After 3 years in Madison I thankfully was offered a teaching job back at Appalachian.  Though my joy was short-lived since I had been exposed to many revolutionary teaching ideas that didn't translate.  Still, I was back in my small town where I knew so many people.  We won't mention the horror of the produce guy at Winn-Dixie who recoiled when I inquired if the grapes were picked by La Raza.  Say what?  They're good grapes, Mary.

When I started working at Needle Nicely in Blowing Rock, I parked my classic 67 mustang behind the building.  I didn't leave the keys in it, but many people in town did in their cars.  My mechanic picked it up one day to work on it and at lunch someone asked me who was driving my car?  Best insurance you can have is a small town with lots of interested friends.  My New Yorker husband thinks they are nosy, I think they are interested. 

I've transitioned from Blowing Rock to Vero Beach, Fl.  Trust me, in the summer it is a very small town.  Even in the winter "season", the same people come back.  And I am waiting on the children and grandchildren of my original customers here (starting in 1981).

I like familiarity.  For years Trubey and I vacationed on the same small island in the Bahamas--Great Exuma.
We went twice a year and bone fished.  It was marvelous to get off the plane in Georgetown and hear George, our taxi driver, calling hello from the side of the airfield.  The Carolina Girls were back.

When I go to Europe I do the same.  I go to the same hotels in Paris and Florence and London.  When I went to New York and rented an apartment for 10 days, I loved riding the buses and subways watching people.  The same in San Francisco--the cable cars were an addiction.  I had to laugh when I took a San Francisco bus to the Legion of Honor (I think) with an art museum.  On the way back I asked the bus driver to tell me when to get off for the Aquarium.  He laughed--get off at that number street.  Sorry, I'm a small town girl and I know you may lie to me about street numbers--you're a city slicker!  I guess I'd lock my car in those cities.  But still not in Vero Beach.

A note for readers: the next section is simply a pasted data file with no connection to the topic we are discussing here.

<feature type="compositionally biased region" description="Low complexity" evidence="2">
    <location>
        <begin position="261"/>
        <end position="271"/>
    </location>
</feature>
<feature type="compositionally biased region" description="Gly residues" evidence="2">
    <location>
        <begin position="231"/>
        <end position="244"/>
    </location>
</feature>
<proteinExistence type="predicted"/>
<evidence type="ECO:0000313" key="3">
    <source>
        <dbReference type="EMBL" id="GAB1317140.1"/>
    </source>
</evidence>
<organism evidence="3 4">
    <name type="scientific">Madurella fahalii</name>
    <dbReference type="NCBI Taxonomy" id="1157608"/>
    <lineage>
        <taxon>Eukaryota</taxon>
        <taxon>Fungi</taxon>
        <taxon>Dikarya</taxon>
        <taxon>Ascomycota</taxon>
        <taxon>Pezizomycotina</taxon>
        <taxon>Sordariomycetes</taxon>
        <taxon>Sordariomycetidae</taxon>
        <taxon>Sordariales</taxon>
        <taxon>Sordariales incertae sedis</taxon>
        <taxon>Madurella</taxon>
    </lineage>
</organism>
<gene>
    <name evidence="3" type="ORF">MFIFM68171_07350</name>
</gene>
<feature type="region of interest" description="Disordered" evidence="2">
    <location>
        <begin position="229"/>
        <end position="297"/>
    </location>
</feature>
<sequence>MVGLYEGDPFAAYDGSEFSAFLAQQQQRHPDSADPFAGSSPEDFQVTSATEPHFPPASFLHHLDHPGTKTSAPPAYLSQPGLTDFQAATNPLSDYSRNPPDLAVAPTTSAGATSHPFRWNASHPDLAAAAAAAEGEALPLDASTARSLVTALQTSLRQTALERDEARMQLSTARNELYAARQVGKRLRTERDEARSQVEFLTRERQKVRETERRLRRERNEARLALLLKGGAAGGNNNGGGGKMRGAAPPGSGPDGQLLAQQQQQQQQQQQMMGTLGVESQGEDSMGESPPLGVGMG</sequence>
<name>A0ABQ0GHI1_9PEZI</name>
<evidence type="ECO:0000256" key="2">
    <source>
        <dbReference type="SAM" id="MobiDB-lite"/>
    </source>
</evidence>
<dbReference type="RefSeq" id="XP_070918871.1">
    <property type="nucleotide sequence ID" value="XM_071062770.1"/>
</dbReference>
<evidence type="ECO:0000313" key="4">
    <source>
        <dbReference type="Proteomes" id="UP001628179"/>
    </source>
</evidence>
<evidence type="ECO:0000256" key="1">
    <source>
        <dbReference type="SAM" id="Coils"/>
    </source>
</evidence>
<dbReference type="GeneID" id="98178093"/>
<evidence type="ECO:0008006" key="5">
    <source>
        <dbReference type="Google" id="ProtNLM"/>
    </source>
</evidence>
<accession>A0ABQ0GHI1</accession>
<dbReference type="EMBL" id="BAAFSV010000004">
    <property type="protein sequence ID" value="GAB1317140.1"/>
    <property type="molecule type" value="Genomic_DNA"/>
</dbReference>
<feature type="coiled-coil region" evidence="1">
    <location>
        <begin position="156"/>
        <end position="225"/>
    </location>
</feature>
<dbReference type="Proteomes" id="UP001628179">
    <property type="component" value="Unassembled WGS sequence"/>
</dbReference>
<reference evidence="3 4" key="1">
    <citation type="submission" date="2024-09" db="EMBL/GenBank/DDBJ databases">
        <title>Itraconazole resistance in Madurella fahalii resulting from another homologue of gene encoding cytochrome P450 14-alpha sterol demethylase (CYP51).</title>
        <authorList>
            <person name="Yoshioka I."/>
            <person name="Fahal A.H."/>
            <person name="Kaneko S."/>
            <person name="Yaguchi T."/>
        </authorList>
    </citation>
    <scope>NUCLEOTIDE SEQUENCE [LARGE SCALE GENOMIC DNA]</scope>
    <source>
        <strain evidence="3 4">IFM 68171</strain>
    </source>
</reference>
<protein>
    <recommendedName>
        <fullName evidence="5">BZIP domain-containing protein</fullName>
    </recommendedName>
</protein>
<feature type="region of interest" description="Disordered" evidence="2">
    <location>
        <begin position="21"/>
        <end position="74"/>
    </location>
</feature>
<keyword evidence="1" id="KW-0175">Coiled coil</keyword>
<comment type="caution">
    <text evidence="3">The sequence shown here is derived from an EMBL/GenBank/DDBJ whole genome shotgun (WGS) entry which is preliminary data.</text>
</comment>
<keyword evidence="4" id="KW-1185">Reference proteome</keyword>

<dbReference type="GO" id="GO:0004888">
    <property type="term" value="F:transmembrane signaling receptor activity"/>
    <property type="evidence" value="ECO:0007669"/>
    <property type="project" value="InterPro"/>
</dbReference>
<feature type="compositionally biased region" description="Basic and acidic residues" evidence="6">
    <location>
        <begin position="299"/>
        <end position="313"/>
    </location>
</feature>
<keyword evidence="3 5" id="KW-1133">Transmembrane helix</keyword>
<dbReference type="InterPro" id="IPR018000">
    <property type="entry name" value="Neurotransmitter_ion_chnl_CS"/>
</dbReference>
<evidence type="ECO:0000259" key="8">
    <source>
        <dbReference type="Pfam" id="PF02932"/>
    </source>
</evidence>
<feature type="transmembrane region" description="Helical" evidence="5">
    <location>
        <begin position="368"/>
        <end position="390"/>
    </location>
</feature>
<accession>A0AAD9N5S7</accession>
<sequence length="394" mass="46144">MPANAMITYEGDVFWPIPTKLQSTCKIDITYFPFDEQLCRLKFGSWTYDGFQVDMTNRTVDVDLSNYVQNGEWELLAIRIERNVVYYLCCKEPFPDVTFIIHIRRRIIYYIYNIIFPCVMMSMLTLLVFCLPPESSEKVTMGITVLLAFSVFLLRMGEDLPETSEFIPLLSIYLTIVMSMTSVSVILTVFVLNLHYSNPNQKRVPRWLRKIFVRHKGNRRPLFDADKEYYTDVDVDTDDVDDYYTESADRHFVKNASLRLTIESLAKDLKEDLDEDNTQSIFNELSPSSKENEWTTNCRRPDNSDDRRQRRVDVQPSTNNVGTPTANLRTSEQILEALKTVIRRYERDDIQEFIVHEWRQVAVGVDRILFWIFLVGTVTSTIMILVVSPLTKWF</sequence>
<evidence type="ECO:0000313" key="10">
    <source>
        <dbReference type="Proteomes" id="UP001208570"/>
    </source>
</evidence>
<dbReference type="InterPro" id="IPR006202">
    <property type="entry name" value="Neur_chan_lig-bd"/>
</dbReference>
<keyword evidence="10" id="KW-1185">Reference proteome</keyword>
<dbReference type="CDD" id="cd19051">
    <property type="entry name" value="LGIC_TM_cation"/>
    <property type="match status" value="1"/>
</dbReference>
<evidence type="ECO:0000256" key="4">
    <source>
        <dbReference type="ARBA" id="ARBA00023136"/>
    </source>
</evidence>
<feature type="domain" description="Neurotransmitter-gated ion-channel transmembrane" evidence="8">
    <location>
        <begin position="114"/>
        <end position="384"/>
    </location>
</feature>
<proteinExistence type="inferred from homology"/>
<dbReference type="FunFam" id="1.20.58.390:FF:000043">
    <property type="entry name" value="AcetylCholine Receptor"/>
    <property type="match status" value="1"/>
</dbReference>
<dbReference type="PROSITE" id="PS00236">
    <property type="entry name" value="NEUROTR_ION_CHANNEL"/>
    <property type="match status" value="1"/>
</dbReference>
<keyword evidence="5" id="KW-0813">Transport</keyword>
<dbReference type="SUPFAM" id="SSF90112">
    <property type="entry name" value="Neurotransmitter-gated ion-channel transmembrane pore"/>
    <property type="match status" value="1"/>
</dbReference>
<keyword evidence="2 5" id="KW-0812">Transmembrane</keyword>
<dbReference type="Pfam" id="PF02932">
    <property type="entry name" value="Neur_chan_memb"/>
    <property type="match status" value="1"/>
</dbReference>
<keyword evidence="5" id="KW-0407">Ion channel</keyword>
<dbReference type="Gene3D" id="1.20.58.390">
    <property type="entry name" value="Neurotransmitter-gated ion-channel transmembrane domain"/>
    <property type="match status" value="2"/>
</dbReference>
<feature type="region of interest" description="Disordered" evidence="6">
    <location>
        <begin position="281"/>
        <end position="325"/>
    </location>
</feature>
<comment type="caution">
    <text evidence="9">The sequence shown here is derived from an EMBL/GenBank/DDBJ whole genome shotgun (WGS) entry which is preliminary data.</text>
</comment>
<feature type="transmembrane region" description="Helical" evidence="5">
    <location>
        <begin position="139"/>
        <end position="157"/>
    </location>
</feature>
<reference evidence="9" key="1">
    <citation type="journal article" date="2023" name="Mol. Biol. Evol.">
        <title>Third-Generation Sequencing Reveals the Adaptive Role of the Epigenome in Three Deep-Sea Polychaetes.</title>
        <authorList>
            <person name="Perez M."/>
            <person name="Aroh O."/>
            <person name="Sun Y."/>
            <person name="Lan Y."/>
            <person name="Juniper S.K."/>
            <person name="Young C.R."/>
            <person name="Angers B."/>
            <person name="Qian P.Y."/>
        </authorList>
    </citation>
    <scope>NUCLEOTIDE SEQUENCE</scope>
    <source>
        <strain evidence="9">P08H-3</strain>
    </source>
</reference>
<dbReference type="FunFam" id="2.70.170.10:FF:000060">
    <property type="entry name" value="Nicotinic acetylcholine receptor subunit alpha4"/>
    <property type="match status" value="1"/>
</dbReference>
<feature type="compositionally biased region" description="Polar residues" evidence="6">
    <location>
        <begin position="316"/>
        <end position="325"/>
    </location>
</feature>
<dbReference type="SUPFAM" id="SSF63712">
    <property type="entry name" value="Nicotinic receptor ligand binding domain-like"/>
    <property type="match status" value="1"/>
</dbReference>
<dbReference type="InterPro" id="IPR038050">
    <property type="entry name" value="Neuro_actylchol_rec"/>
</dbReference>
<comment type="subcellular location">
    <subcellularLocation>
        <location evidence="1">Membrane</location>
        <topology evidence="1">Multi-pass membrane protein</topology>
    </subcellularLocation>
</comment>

Wednesday, July 3, 2013

I love Vero, 6

 I find myself falling back on basketweave for many of the design elements in this canvas.  The images are really too small for most pattern stitches.  I have also fallen in love with the slanted gobelin for the lettering and the red elements of the sailboat and golf green. 
I'm hopeful that with the extra day off tomorrow and then my 3-day weekend I'll manage to finish this up.  I'm mentally ready for my next project!